Trump has finally taken the stand in his New York City fraud trial. But things aren’t looking good from the bench.
Because the judge made a stunning courtroom threat to Donald Trump that you have to see.
The Manhattan judge presiding over Donald Trump’s $250 million lawsuit case threatening his New York real estate business threatened to throw the former president out of court Monday if he didn’t stop delivering speeches from the witness stand.
Trump, 77, began his evidence in Manhattan Supreme Court on Monday morning, frequently giving longwinded replies to what Justice Arthur Engoron described as simple “yes or no questions.”
“We got another speech,” Engoron once told Trump’s lawyers.
“I beseech you to control him if you can. If you can’t, I will,” the judge continued.
“I will excuse him and use every negative inference that I can.”
The atmosphere in the Lower Manhattan courtroom was hostile from the start of Trump’s testimony, with the Republican presidential front-runner for 2024 interjecting his thoughts on the issue several times.
Engoron claimed early on that Kevin Wallace, a lawyer with New York Attorney General Letitia James’ office, which is prosecuting Trump, was “being very patient” despite some of Trump’s evasive replies.
When Wallace inquired if Trump’s 2014 “statement of financial condition” was “true and accurate,” Trump, who was dressed in a dark blue suit and light blue tie, said, “I hope so.”
According to the AG’s lawsuit, from 2011 to 2021, Trump exaggerated his assets on these financial statements by billions of dollars every year in order to gain an advantage on loan and insurance terms.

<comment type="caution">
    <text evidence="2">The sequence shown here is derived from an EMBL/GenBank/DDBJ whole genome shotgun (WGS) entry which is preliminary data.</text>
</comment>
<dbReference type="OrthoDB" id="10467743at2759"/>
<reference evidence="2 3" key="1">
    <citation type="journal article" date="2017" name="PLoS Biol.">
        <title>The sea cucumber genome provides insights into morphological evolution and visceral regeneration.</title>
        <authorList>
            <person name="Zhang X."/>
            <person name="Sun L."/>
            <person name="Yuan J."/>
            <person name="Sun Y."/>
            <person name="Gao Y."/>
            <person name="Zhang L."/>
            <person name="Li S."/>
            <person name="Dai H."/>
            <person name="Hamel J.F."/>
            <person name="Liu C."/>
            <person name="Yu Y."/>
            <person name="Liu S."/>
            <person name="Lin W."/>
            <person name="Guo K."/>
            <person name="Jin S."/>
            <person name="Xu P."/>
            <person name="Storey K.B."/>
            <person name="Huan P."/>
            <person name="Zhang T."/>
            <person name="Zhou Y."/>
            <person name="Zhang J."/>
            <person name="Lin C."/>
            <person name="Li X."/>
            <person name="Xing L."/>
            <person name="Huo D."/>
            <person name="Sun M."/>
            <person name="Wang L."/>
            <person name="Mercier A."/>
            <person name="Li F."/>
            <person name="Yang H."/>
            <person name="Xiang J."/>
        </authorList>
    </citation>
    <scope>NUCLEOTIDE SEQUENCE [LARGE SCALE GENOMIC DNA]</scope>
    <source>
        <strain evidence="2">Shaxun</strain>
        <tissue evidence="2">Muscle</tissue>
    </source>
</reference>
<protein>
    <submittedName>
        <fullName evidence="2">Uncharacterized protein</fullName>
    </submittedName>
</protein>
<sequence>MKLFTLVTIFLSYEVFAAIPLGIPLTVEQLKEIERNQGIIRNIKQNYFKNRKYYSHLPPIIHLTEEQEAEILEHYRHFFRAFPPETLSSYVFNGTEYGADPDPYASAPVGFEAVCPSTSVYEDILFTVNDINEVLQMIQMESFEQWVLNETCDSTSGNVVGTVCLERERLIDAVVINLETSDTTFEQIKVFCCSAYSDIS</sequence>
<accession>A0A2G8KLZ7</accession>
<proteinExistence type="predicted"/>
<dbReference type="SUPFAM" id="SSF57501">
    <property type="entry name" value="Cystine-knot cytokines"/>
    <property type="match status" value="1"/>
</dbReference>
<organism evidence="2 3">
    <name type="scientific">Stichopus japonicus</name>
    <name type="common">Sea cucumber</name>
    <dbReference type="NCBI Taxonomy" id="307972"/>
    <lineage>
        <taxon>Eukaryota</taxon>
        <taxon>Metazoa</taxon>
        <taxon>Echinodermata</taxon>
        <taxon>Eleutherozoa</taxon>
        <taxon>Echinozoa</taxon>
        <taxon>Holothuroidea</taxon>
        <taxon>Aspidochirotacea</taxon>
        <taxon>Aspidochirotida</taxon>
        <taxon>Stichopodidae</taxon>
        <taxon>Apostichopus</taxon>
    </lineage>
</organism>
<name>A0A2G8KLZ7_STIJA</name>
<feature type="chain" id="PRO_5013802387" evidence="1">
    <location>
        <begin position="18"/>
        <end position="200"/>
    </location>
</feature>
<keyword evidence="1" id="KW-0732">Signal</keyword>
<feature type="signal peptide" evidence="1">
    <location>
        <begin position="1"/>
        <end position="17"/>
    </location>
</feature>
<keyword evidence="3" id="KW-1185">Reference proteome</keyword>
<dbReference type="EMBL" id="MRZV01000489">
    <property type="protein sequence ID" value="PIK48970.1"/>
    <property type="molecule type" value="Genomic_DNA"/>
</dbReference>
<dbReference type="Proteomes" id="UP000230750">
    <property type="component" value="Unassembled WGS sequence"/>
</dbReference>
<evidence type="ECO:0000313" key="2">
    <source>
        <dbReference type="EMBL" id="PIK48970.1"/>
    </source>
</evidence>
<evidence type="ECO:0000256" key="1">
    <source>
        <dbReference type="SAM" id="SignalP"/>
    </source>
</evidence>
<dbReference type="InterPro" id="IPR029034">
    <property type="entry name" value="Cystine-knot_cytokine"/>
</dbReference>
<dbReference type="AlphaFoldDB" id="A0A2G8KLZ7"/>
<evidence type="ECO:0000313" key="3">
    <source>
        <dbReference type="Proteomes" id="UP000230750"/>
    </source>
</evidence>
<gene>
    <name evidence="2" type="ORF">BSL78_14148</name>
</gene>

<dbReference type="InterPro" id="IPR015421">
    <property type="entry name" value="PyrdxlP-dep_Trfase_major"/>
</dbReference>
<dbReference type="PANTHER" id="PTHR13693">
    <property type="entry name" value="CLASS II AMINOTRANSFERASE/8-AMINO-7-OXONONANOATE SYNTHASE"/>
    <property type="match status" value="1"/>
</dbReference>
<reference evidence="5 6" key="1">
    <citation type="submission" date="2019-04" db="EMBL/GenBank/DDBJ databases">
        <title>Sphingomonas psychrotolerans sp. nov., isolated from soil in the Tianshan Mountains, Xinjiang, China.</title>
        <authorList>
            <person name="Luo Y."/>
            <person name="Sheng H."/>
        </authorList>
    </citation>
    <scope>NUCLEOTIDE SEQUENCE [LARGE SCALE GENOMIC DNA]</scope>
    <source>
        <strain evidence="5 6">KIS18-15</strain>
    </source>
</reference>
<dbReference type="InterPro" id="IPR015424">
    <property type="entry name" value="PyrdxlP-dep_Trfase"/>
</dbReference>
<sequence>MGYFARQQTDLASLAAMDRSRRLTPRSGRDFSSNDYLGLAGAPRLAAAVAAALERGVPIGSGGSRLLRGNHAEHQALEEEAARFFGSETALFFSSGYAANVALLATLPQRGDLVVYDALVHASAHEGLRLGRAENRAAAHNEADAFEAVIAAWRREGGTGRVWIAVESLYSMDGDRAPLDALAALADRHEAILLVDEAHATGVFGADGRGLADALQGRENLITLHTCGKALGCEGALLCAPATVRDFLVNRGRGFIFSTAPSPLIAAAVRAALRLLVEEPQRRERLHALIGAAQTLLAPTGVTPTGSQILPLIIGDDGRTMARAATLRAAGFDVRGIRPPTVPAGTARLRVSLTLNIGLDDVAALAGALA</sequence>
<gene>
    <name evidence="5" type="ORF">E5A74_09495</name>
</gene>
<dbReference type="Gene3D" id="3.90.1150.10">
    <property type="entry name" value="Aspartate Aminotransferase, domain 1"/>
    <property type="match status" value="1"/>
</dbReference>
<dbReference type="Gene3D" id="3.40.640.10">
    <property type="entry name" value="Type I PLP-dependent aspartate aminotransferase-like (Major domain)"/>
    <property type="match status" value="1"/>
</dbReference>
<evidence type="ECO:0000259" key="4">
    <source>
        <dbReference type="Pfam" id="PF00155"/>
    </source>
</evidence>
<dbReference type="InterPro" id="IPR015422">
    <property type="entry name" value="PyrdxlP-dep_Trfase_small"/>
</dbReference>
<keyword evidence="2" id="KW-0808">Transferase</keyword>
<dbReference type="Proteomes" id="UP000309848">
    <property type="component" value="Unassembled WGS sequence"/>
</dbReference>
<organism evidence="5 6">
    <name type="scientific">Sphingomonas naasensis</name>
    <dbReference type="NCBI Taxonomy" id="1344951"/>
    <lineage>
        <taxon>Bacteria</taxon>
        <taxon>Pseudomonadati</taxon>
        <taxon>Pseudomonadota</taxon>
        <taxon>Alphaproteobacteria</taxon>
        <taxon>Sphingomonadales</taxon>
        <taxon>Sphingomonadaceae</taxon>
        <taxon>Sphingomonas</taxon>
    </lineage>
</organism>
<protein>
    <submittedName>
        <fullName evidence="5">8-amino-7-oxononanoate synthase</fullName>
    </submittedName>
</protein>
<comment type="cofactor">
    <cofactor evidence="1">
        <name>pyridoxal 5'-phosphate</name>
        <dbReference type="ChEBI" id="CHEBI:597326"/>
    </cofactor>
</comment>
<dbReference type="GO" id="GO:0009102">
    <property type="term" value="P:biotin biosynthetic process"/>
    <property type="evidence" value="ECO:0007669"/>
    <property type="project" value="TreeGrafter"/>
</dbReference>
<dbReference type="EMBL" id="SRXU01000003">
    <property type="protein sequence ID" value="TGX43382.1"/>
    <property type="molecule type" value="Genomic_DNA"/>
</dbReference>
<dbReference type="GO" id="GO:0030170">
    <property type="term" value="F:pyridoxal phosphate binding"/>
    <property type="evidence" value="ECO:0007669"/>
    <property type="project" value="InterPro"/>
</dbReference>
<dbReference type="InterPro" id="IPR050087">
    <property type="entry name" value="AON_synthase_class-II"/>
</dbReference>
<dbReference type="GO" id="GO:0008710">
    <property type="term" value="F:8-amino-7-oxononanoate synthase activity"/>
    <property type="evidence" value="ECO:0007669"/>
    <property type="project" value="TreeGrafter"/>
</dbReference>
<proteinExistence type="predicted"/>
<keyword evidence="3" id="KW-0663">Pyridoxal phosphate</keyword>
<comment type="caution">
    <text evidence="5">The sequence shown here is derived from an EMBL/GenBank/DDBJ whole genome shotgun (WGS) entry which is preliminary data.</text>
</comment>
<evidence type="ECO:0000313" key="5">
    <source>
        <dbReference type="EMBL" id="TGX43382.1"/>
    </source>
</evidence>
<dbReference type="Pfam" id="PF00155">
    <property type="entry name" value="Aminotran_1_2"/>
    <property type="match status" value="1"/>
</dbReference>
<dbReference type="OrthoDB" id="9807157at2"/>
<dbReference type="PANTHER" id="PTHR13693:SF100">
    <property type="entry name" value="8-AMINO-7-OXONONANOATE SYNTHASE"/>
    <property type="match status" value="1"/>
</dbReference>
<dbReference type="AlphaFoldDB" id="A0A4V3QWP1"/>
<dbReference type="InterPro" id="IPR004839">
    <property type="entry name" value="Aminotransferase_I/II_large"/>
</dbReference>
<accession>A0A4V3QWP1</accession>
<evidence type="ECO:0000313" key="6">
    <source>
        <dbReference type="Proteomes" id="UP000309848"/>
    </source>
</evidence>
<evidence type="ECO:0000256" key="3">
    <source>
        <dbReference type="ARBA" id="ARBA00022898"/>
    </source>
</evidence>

Trump gave a range of answers when grilled about the statements — including, “Well, let’s see,” and later, “I guess so. I can’t answer that” — which the judge said were unresponsive.
Trump made a sarcastic expression and squinted at the judge at one point, stating Engoron “always rules against me.”
“You can attack me or do whatever you want, but just answer the questions,” the judge snapped back.
“I’m elected to move things along faster,” Engoron continued. “Please answer your questions, no speeches.”
The judge presiding over the case told the former president’s attorneys to “control your client.”
“This is not a political rally,” the jurist added. “I have asked the witness several times to answer the question.”
“We’ll be here all day” if Trump continues at this pace, the exasperated judge said.
Alina Habba, Trump’s lawyer, said that her client should be able to offer extended answers like Michael Cohen, Trump’s former personal attorney and “fixer” who testified against his former longtime employer two weeks ago. Wallace, according to Habba, should ask “better questions.”
Engoron, on the other hand, yelled at Habba to “sit down.”
Trump then interjected: “This is a very unfair trial, very unfair. And I hope the public is watching.”
When Wallace questioned Trump about the $550 million assessment on his soaring Financial District property at 40 Wall St. on a 2014 statement, the GOP presidential candidate indicated he believed it was worth much more.
“That building, you just look at it, and you say it’s worth a lot more than $550 million,” Trump said, suggesting the prosecutor “pull up a picture” of the building.
The AG’s office did not produce a photograph of the structure.
During one diatribe, the real estate tycoon also stated why he believes his 2014 financial file underestimated his holdings.
“The statement is much less valuable in terms of the dollar amount compared to the actuality of the worth,” Trump said, adding to Wallace: “It was the opposite of your case.”
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